Where to Fall on the Cats vs. Cucumbers Debate - Reservoir Dogs London

Where to Fall on the Cats vs. Cucumbers Debate

A balanced look at the cats vs. cucumbers craze.

It appears some cats have had it up to here with cucumbers.

In the latest viral video, Cats VS Cucumbers, cats fly away (literally) from cucumbers, yes cucumbers, that have been placed behind the cats without their knowledge.

Watching this video you might ask the glaring question “What’s with cats and cucumbers? Are cucumbers intrinsically scary to cats?” Others are asking whether this is harmless fun or pointless cruelty. What follows is a nuanced look at the latest cat cucumber craze.

Katenna Jones, ScM, ACAAB, CCBC, CDBC, CPDT-KA, of Jones Animal Behavior Training in Rhode Island (@JonesAnimalBeh) shows it’s not so much about the cucumber itself, but about how the cucumber is presented. Present a cucumber — or any other fruit, vegetable, or long, skinny object — to the front of a cat, and you get a very different response. See for yourself.

Jones explains her approach: “I wanted to make the point that it wasn’t cucumbers, or even their shape, but rather the unexpected appearance. I let the cat see the object coming, and placed it a small distance so the cat could choose to approach, ignore, or retreat.”

There you have it: the cucumber, unto itself, does not hold some otherworldly, fear-inducing power over cats. Cats do not have a longstanding history of being tormented by cucumbers. If asked, cats would not take up arms against cucumbers.

On the other hand, presenting anything behind a relaxed, unsuspecting cat can produce a startle response. While it’s possible cats might show what some consider an exaggerated response because of the cucumber’s somewhat snake-like features, cats don’t have a one-sided relationship with snakes and have been found to prey on them.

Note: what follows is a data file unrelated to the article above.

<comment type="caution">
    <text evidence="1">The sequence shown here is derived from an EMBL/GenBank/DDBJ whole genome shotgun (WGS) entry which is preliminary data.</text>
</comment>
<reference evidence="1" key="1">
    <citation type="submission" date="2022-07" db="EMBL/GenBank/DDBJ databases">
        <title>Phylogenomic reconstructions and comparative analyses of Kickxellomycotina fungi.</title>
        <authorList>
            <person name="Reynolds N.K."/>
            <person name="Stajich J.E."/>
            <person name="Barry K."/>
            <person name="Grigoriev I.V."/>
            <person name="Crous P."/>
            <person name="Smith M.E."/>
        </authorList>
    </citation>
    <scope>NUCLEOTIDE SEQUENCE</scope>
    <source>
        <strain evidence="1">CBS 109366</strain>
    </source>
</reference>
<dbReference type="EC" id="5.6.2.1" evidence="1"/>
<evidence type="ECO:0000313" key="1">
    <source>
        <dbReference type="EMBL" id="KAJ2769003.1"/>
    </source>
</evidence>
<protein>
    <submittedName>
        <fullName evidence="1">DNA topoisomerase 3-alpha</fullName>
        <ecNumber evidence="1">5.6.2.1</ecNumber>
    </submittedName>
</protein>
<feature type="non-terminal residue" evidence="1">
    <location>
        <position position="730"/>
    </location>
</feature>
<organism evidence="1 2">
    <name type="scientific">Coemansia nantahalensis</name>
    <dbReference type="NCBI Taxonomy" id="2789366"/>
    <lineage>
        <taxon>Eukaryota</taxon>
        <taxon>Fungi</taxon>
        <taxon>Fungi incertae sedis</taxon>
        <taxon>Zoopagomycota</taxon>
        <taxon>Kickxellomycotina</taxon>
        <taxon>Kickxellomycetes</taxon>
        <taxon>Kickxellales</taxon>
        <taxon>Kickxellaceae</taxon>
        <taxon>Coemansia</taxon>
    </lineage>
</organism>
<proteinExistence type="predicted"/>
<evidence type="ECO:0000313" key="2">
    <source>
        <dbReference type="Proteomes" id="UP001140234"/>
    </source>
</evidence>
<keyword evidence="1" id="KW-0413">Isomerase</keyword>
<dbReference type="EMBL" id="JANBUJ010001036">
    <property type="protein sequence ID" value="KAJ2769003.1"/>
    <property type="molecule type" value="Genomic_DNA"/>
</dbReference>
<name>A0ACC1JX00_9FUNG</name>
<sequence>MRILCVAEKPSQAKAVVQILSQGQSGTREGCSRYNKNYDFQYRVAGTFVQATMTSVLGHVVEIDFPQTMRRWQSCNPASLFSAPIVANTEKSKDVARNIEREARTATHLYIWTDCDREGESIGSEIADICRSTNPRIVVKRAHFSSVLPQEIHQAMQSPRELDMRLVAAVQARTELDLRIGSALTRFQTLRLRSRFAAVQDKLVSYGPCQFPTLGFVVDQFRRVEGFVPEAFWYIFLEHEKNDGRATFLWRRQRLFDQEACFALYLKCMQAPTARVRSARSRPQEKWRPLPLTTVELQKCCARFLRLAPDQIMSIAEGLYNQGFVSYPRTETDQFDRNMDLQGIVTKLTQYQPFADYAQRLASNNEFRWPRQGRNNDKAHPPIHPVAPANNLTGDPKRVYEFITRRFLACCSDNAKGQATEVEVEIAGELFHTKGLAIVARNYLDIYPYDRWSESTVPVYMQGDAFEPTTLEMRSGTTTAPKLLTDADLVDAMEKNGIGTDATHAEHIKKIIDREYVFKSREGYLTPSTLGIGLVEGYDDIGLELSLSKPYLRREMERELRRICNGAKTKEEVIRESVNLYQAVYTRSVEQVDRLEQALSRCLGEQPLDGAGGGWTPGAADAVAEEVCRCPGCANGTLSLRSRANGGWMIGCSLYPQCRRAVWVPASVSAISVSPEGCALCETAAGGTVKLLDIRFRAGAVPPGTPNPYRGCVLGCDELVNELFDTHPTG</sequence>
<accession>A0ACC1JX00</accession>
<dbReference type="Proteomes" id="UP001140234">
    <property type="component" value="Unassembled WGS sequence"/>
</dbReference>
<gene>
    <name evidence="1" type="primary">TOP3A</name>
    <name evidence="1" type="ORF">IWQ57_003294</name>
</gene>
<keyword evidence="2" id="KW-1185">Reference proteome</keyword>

Jones adds that the cats who react, tend to react similarly: “They are not hissing or growling. I feel like it’s similar to when you step on a stick in the woods, and it makes you jump because you think it’s a snake. Or, if someone throws a rubber snake at you when you’re not looking. The reaction is so fast, it’s a hard-wired escape.”

The bottom line is, cucumber or no cucumber, many cats will startle in response to any type of novel object placed unexpectedly behind them, particularly if they are intensely doing something else, like eating.

I’m not going to pretend to have no idea why people are both fascinated and entertained by these videos. As one close friend explained, “I had no idea cats could jump like that or move so fast.” Seeing an animal do something new or novel can be entertaining. Not to mention, the cat’s startle response is way more acrobatic than our human-version.

Humans are big supporters of the startle response. We like to scare ourselves (think haunted houses) just as much as we like to spook others (think America’s Funniest Home Videos). On her much-loved show, Ellen Degeneres takes much care to scare guests early and often, much to viewer amusement. We enjoy seeing a composed Jake Gyllenhal become wide-eyed with mouth agape or Taylor Swift falling to the floor after being snuck up on in the bathroom. Many humans request, “more startling please.”

And the fact that cats can be startled by, uhm, a cucumber? The dissonance between what we know about cucumbers (a benign vegetable-like-fruit that’s mostly water) paired with the cat’s seemingly over-the-top response to a harmless food item has all the makings for laugh-out-loud entertainment.

Entertainment at a cost

This wouldn’t be a problem if Saturday morning cartoon cats were flying high from a cucumber sneaking up on them, but putting cucumbers, or other random objects, behind an unsuspecting companion cat can be bad for you and bad for your cat. I would not “try it at home,” as unfortunatelysuggested by IFL. To see why, let’s first get acquainted with the cat’s side of the story.

Hello.

You’re a companion cat.

You’re hanging out at home where you know every inch of the place. You’ve got your spots for sleeping, perching, and scratching. There are paper bags and boxes for hiding and chilling, and a spot to chow down. It’s your home, and you know what’s what.